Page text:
Well over a half million pastors, church staff members, and ministry employees kept their jobs and continued serving their communities during the pandemic thanks to Paycheck Protection Program (PPP) loans, according to a list released last week.
As part of the Coronavirus Aid, Relief, and Economic Security (CARES) Act passed in March, the government offered grants to cover payroll costs for employers, including religious organizations, as a way to keep the economy going and reduce layoffs.
It was the first time the US government had offered to cover the salaries of clergy and ministry workers as part of a stimulus. Some critics—including within the church—discouraged Christian organizations from accepting government funds due to concerns over church-state separation, while others saw it as a way churches and charities to continue to meet community needs during the pandemic.
A list released Wednesday by the Small Business Administration (SBA) showed that at least 11,500 Christian organizations took advantage of the opportunity and received loans of $150,000 or more.
The list was culled based on a keyword search of terminology including church, Christian, Catholic, and diocese, so the totals do not include ministries without Christian wording in their names or those that received smaller loans. More than 80 percent of the 5 million US employers that were granted PPP loans took in less than $150,000, according to the Associated Press, and weren’t included in the recent data.
Through the program, companies and organizations with fewer than 500 employees could request up to two and a half months of payroll costs (excluding salaries above $100,000) to offset the economic hit of the coronavirus shutdowns. Most churches and ministries on the list fell in the $150,000 to $300,000 range. Using the federal funds, the average church retained about 60 jobs.
A few megachurches and denominations ranked among the largest stimulus loan amounts, taking loans of over $5 million. They include Willow Creek Church in Chicago, which preserved 353 jobs, and Life.Church in Edmond, Oklahoma, which kept 451 jobs.
The stimulus loans do not need to be repaid if used for eligible payroll and operations expenses.
On the SBA list of recipients of $150,000 or more, 7,009 had the word “church” in their name.
Of the churches whose names included denominational markers, Catholic and Baptist congregations were the most common beneficiaries. More than 2,000 Catholic churches received PPP loans, as did more than 1,000 Baptist churches. The rankings reflect Christian affiliation in the US—around 20 percent of the country is Catholic, while around 15 percent belongs to Baptist denominations (across evangelical, mainline, and historically black Protestant traditions), according to the Pew Research Center.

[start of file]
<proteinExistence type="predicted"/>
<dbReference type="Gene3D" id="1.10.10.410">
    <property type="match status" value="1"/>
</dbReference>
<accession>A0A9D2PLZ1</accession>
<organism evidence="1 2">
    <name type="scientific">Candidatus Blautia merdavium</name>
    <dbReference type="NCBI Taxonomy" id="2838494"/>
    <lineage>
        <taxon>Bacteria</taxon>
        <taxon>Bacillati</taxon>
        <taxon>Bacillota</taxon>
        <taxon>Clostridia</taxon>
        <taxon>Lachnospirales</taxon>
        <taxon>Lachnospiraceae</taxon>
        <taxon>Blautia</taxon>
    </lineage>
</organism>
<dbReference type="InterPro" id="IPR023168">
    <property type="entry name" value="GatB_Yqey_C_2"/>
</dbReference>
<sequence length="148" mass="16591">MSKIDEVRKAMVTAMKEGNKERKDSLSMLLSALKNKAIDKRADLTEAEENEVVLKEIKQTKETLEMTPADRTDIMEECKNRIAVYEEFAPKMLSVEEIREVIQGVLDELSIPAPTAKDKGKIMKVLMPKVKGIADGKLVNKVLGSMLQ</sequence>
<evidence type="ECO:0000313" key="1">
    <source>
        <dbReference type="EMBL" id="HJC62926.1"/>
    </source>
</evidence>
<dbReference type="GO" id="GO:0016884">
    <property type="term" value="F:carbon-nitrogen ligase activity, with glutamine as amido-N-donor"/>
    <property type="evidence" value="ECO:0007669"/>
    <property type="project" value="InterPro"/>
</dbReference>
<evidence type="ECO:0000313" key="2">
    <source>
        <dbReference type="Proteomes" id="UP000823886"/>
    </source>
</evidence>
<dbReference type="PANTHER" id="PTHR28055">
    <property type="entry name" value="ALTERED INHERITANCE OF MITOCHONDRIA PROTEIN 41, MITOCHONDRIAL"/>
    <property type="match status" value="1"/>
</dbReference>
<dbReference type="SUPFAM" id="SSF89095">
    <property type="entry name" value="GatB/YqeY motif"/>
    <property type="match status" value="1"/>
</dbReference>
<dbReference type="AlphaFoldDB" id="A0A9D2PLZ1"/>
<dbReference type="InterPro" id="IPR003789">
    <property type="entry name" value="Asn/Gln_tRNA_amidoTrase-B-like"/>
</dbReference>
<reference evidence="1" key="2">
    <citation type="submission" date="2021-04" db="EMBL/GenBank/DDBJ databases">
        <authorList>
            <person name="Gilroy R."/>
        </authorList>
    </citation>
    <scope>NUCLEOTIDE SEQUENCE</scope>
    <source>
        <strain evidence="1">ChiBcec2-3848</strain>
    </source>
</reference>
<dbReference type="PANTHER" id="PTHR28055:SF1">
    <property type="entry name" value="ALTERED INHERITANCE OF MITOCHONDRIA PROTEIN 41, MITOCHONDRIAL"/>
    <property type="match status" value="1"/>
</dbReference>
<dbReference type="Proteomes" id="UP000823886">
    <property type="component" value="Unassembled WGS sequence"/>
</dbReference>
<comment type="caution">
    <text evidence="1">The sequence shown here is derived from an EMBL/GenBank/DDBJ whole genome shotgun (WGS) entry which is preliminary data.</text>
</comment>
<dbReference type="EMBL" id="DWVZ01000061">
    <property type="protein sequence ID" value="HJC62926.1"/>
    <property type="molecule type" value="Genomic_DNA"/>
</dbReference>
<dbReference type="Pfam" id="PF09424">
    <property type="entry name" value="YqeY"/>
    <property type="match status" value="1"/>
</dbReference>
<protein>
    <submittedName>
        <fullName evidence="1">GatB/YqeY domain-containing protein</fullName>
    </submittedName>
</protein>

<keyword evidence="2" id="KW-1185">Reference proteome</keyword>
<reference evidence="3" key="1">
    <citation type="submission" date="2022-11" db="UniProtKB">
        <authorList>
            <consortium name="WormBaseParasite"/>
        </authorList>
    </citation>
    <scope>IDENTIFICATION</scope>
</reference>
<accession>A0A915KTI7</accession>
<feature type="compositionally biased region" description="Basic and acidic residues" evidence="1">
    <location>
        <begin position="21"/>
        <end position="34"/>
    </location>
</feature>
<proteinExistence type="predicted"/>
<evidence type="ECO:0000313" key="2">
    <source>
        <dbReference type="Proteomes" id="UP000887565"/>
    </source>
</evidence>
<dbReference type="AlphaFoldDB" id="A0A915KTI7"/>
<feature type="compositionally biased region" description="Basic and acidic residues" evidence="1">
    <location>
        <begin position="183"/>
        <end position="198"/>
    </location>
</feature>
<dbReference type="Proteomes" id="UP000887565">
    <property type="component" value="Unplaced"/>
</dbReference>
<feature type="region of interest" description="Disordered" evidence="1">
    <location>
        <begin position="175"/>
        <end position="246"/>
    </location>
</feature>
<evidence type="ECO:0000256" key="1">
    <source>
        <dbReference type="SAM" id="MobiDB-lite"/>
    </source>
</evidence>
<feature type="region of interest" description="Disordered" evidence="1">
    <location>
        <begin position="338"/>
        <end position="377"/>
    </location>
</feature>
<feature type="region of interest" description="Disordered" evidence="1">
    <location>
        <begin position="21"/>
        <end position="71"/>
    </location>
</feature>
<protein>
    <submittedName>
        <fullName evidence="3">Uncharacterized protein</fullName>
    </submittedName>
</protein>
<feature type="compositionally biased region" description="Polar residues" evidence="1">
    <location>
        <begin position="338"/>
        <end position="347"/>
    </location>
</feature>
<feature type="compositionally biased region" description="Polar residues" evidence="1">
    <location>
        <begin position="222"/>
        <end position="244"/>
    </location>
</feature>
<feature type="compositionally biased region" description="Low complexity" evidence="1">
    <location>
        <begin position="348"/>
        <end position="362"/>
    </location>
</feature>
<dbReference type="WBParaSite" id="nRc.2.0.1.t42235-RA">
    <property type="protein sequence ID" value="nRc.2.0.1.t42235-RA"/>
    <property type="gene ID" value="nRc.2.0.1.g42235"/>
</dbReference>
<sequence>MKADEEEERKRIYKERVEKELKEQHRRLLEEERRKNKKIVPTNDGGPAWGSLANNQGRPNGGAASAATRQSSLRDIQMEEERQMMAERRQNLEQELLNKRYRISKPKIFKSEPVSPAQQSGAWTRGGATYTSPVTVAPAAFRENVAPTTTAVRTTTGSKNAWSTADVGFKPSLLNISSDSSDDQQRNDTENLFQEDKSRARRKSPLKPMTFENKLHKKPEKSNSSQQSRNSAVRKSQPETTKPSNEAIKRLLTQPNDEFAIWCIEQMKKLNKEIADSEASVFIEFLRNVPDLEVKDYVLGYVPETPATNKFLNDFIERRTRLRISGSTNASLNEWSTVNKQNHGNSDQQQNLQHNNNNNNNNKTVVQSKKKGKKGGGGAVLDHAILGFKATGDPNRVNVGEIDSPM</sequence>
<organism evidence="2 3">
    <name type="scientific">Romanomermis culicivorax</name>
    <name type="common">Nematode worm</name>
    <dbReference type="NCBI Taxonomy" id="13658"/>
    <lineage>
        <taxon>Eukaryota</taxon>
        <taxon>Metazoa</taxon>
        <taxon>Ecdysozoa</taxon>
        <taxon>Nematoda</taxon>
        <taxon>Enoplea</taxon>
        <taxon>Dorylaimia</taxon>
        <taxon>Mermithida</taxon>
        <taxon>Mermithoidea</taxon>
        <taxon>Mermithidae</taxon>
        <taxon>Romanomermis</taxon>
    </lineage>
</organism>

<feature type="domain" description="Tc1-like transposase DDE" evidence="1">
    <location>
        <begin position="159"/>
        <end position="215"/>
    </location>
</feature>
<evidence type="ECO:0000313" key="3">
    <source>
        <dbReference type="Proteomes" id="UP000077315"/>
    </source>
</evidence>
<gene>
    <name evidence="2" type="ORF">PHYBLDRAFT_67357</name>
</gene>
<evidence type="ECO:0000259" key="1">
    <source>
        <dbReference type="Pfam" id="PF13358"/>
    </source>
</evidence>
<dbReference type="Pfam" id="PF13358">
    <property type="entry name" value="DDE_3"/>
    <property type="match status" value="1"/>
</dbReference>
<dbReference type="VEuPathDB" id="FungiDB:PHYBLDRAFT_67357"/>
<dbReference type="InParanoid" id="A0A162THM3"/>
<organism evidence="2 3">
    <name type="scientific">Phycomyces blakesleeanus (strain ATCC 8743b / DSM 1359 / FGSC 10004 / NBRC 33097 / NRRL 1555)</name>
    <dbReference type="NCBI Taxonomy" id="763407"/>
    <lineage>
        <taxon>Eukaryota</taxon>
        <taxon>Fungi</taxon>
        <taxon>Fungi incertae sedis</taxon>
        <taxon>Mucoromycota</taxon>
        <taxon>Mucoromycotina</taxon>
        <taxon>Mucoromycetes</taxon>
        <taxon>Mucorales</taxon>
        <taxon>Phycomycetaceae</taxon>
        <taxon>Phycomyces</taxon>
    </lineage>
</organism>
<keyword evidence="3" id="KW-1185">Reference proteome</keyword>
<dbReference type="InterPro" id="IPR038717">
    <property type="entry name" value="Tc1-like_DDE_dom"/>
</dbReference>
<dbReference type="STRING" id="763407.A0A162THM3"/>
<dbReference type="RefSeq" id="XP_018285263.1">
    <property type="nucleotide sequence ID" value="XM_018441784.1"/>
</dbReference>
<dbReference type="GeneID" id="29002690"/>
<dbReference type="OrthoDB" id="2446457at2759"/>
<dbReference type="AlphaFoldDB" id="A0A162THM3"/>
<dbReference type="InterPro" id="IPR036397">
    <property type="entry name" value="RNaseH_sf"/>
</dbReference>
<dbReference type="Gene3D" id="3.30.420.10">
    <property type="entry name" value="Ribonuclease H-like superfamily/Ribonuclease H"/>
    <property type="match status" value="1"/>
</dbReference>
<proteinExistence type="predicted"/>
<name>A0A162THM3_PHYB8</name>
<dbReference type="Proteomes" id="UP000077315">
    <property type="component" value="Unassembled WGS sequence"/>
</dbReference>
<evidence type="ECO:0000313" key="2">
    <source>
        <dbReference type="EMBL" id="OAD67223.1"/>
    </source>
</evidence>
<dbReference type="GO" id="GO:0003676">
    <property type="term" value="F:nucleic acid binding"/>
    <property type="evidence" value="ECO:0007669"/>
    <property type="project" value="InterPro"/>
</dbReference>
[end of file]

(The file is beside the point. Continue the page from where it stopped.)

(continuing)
The most populous states saw the most religious organizations taking funds and the most jobs saved.
Texas had 1,072 Christian organizations that received PPP funds, and California was close behind at 1,025. Those recipients indicated the funds were used to retain nearly 70,000 jobs in Texas and nearly 60,000 in California.
Among the biggest Christian employers taking advantage of the stimulus opportunities in those states were Catholic Charities of San Francisco, which retained 500 jobs through the program, and First Baptist Church of Dallas, which recorded 293 jobs being saved through a loan of between $2 million and $5 million from the PPP.
Other large states followed, with Florida at 869 Christian organizations and Illinois at 643.
While the larger states had more ministries and churches receiving PPP dollars, the concentration of religious recipients was greatest in the Midwest.
Christian organizations in Missouri, Kansas, and Nebraska made up at least 3 percent of all PPP beneficiaries in the state, higher than the national average. Indiana had the highest concentration of religious recipients, with 4 percent. The state’s biggest PPP loan to a religious organization went to First Baptist Church of Hammond, Indiana, which was able to retain 322 employees with a loan of between $350,000 and $1 million.
In a majority of states, PPP funds preserved over 10,000 church and ministry jobs. Of the 665,000 Christian positions covered by the loans, nearly 20 percent were in Texas and California alone.
Although both states had between 1,000 and 1,100 Christian employers receive PPP funds over $150,000, Texas recipients represented an additional 8,500 jobs—perhaps a sign of the greater concentration of megachurches with large staffs located in the state.
Across industries, the PPP retained 31.4 million workers in organizations that received more than $150,000 in funds; those in Christian organizations represented 2.1 percent of all workers in this group. (Editor’s note: Christianity Today is a recipient of PPP funds.)
For many churches not meeting in person this April, May, and June (and not passing the offering plate), the PPP provided the monies necessary to pay staff and clergy, potentially heading off tens of thousands of people applying for unemployment benefits.
Yet there are some signs that churches and ministries’ initial financial concerns may have been overblown. A survey by the Evangelical Council for Financial Accountability found that by April, more than half of churches and Christian nonprofits reported that giving was back to pre-pandemic levels.
Christian camps and conferences as well as Christian schools remain most pessimistic about their financial future. Some Christian colleges have cited COVID-19 as a factor in recent faculty cuts.
Ryan P. Burge is an assistant professor of political science at Eastern Illinois University. His research appears on the site Religion in Public, and he tweets at @ryanburge.
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